Contributor - Caela Fenton
Here’s a fun fact for you: elephants and jackrabbits can radiate heat from their ears to help keep them cool, some animals cover themselves in mud to prevent themselves from overheating and some animals enter a period of “estivation” (which is pretty much a heat-avoidance hibernation) when it gets hot…humans, not so much. We do have some pretty great mechanisms for keeping cool; if you’ve ever touched a cold metal railing and felt heat transfer, you’ve experienced conduction, if you’ve ever stood in front of a fan, you’ve lost heat through convection and if you’ve ever had a bead of sweat drip from your forehead, you’ve experienced evaporation. If you really want a fun human fact though…the average human has 2.6 million sweat glands.
The part of our brains that acts as the body’s “thermostat,” so to speak, is located in the hypothalamus. It tracks your temperature and alters your physiology accordingly. So, when you’re out for a run on a hot day or working hard in a stuffy gym, your body’s first reaction is to send blood closer to the surface of the skin to expend heat more easily. This results in the “whoa, my face is a tomato” feeling. The places where blood vessels are closest to the surface and can be pressed against bone to feel one’s pulse are called pulse points. We commonly associate pulse points with our wrists and neck, since those are the areas where medical practitioners generally take a pulse, but there are actually nine pulse points in the body.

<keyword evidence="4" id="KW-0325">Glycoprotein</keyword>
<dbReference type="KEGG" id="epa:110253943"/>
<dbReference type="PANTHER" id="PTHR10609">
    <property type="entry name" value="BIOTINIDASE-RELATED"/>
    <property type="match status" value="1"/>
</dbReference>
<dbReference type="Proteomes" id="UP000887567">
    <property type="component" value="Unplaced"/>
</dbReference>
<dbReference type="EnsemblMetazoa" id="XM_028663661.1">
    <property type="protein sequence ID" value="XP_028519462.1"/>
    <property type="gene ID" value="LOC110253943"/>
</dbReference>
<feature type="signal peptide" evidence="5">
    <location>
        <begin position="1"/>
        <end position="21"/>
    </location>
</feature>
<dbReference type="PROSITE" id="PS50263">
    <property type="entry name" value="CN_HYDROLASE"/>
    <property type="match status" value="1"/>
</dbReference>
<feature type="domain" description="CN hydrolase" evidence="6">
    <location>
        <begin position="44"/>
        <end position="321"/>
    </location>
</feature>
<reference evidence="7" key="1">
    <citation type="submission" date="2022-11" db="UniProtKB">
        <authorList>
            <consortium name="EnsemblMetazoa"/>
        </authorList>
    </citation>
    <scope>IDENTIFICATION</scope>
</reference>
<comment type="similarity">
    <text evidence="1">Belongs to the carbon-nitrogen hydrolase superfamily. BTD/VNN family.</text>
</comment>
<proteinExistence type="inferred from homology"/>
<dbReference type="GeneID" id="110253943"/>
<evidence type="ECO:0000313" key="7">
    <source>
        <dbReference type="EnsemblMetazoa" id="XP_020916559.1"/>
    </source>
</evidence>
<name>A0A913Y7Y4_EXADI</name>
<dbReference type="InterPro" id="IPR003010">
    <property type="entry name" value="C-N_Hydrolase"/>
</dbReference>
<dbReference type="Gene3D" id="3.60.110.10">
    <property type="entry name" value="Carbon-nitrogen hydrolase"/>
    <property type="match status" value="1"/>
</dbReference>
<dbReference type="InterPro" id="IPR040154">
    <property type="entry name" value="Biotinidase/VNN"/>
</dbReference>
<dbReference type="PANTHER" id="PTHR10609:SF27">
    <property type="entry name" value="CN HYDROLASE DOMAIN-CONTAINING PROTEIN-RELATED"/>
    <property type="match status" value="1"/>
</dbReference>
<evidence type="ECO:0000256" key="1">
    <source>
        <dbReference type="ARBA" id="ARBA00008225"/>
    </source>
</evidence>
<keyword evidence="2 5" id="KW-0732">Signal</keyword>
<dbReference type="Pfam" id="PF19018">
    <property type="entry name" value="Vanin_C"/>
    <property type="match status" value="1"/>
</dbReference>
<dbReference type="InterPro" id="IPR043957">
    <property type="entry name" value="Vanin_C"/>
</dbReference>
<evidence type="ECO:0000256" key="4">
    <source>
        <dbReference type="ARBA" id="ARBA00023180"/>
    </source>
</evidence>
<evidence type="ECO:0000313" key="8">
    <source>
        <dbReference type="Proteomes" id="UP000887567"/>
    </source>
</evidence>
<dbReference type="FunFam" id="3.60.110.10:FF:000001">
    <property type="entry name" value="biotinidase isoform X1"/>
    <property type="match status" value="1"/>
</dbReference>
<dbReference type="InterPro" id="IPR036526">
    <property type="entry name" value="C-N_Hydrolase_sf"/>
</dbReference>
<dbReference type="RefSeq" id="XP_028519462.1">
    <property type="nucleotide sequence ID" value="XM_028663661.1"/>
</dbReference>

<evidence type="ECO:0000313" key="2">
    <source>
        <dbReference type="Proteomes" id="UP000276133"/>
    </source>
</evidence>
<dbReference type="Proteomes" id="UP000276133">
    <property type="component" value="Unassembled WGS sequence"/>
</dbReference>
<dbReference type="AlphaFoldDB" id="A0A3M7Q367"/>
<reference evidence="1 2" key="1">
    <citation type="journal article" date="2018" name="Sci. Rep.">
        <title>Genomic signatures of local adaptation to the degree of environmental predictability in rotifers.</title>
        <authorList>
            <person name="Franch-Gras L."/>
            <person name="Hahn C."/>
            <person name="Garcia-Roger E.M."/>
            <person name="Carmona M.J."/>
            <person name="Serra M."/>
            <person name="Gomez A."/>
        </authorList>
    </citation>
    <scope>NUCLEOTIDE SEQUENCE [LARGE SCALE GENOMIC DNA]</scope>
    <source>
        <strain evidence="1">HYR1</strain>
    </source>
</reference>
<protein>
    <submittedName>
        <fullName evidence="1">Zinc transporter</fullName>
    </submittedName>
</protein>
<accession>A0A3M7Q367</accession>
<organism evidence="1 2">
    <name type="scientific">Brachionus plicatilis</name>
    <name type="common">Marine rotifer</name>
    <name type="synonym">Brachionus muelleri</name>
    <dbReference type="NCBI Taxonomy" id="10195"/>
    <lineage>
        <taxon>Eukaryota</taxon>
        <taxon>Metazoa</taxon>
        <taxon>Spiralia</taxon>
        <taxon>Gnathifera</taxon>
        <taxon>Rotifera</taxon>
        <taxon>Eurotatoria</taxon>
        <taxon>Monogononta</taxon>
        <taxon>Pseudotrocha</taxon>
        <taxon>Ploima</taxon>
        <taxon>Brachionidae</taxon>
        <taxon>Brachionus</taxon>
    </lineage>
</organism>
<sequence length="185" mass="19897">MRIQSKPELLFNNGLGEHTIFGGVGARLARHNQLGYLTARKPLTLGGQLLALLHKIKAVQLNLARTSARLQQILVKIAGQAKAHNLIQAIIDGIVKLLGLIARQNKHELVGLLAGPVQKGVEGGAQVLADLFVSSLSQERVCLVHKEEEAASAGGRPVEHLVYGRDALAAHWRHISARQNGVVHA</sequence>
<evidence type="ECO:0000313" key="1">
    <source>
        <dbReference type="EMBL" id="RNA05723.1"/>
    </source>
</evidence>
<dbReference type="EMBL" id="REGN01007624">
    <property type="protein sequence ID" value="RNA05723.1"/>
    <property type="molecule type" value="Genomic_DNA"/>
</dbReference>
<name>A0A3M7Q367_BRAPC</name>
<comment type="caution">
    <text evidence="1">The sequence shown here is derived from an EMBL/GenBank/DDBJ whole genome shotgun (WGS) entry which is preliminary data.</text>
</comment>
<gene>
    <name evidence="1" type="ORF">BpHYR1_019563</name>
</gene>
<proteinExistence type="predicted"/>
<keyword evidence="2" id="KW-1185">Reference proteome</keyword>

You might be thinking: so what if I turn red when I’m working out? Is staying cool really that important?
Well, when your body sends blood closer to the skin’s surface, it means that blood is no longer within your muscles. Since exercise is dependent on blood flow to the muscles, your heart works overtime to supply more blood to the muscles, raising your heart rate. In endurance sports especially, keeping one’s heart rate under control is essential to maintain performance for extended periods of time.
Apart from the performance hindering element of a raised heart rate that couples excessive sweating, dehydration, light-headedness, heat exhaustion and, in the worst-case scenario, heatstroke, are all risks associated with exercising in extreme heat. In cases where humidity is present, the effects of heat may be exacerbated by the fact that sweat cannot evaporate.
One of the best ways to keep cool if you’re a human; apply ice to your body’s pulse points!